Working with Animals and Wildlife
Once you've decided you want to pursue a career working with animals, and after you meet the basic criteria (liking animals, not being allergic, and being compassionate but not overly sensitive), it's time to consider which field is right for you.
While being a veterinarian may sound glamorous (saving the lives of animals each and every day!), it takes a few years of schooling, a passion for science, and a lot of money to become a veterinarian. Even pursuing a career as an alternative medicine veterinarian requires a degree in veterinary medicine, before branching into holistic or alternative therapies such as acupuncture. Research veterinarians also require years of schooling and a degree to be able to secure a job in their sector.
However, if you're still interested in working in a veterinary clinic, you can always study to be a veterinary technician. Yes, there's still schooling involved, but not as much as a veterinary degree requires. The flip side is that less schooling (and less cost of education) results in less pay, but the rewards are potentially just as gratifying.
In a more academic vein, biologists and ecologists work with animals (and the environment) in more broad terms, and careers in these fields minimally require a bachelor's degree and can require as high as a PhD, depending on where you're trying to work. Zookeepers also require schooling and a broad background in animal sciences.
The more exotic careers such as wildlife rehabilitators and pet physical therapists require extensive animal medical knowledge and a degree. Even animal behaviorists need some sort of legitimate credentials to be taken seriously in their field.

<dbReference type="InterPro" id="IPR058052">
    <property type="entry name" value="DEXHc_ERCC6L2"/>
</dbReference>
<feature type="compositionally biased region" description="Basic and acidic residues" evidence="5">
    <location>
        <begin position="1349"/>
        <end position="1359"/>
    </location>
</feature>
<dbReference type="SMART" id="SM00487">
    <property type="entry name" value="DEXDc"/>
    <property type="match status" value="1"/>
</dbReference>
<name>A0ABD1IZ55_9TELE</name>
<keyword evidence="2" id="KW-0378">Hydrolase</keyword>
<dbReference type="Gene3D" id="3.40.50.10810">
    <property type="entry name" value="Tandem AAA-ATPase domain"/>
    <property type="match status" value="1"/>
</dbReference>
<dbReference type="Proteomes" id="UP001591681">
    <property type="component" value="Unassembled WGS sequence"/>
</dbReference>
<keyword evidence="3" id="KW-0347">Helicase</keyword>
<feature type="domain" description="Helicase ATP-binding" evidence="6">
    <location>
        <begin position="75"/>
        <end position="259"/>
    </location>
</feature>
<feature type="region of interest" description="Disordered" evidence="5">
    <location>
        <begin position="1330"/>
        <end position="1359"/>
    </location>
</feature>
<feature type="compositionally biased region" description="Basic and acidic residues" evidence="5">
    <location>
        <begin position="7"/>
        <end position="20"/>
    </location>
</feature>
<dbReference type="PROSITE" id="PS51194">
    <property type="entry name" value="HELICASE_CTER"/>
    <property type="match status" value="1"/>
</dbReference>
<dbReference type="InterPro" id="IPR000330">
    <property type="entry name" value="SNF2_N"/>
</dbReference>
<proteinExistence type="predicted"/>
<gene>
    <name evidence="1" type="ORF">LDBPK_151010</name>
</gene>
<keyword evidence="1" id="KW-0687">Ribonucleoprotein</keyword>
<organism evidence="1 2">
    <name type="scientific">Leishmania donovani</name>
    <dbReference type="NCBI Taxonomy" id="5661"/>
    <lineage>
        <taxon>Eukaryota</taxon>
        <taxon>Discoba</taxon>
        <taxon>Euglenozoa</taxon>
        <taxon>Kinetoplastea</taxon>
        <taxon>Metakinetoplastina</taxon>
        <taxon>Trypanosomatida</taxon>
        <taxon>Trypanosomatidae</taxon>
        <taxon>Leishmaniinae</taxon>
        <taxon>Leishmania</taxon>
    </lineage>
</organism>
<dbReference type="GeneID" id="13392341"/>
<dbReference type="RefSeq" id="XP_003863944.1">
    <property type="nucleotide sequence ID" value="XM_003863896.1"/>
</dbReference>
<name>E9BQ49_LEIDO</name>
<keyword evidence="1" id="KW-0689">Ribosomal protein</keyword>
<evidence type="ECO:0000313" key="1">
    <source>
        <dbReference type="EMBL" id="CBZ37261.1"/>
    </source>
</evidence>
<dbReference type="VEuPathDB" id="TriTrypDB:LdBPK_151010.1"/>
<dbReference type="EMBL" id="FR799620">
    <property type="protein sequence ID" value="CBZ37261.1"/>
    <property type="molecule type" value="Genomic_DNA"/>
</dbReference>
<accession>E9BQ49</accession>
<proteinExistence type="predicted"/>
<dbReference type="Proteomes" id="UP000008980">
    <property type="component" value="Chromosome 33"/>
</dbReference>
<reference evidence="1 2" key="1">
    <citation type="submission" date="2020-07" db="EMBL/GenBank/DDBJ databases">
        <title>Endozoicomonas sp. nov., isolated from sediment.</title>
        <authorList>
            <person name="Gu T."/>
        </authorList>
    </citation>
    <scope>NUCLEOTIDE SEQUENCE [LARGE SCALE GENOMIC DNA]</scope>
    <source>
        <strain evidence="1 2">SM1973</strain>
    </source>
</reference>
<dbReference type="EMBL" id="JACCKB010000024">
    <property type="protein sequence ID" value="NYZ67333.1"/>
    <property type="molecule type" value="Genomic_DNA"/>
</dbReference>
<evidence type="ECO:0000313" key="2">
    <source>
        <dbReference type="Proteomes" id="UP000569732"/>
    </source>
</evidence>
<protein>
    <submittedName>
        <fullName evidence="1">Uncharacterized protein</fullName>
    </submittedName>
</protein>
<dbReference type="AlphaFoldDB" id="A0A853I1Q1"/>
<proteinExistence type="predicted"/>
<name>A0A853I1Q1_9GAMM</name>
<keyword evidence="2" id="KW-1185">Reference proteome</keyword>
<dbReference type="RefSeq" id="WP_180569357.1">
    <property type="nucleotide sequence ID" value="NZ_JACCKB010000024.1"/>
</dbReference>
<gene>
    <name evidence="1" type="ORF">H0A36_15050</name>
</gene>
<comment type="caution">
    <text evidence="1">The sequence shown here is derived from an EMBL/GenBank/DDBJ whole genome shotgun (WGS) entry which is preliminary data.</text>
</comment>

Animal trainers and breeders also require extensive knowledge of the specific animal(s) they focus on, but they also require extensive experience. In other words, a trainer who's been successfully working with dogs for over 10 years has a better shot at a job than an individual who has a degree in biology but no experience. Along those same lines, a breeder with 20 years under his/her belt is going to be more successful than a novice, no matter what the schooling that novice possesses.
The more creative careers, such as pet sitter jobs, dog walker/runner, day care provider and boarder/kennel operator don't necessarily require a degree (although being certified in animal CPR is a good marketing tool), but these individuals do need to be physically fit to keep up with their pet clients. These careers also require a business license (if self employed) and allow for more flexibility than traditional work environments.
Likewise, pet photography jobs may not require a degree in science, but a background in visual arts is a prerequisite to being taken seriously and building a successful career, and it also helps to like animals.
Groomers are in a class by themselves, because while they may not require veterinary schooling, they do require safety training and certification proving that they know enough about their pet clients not to inflict harm.
Handlers and show judges are unique careers that are typically set as goals early in life, and often are best suited for those who grow up in the show (animal) industry.
In the public service sector, city/county animal control officers might require some college education, but they typically don't require more than a bachelor's degree in the lower ranks. In the same regard, animal cops might not require a degree specific to animals, but they do require training and the graduation of a police academy.
In general, the two animal-related fields that don't require some sort of degree are the makers of pet products, and rescue organization/non-profit workers, although both careers would probably be well served by someone with a background in business administration, communications and marketing.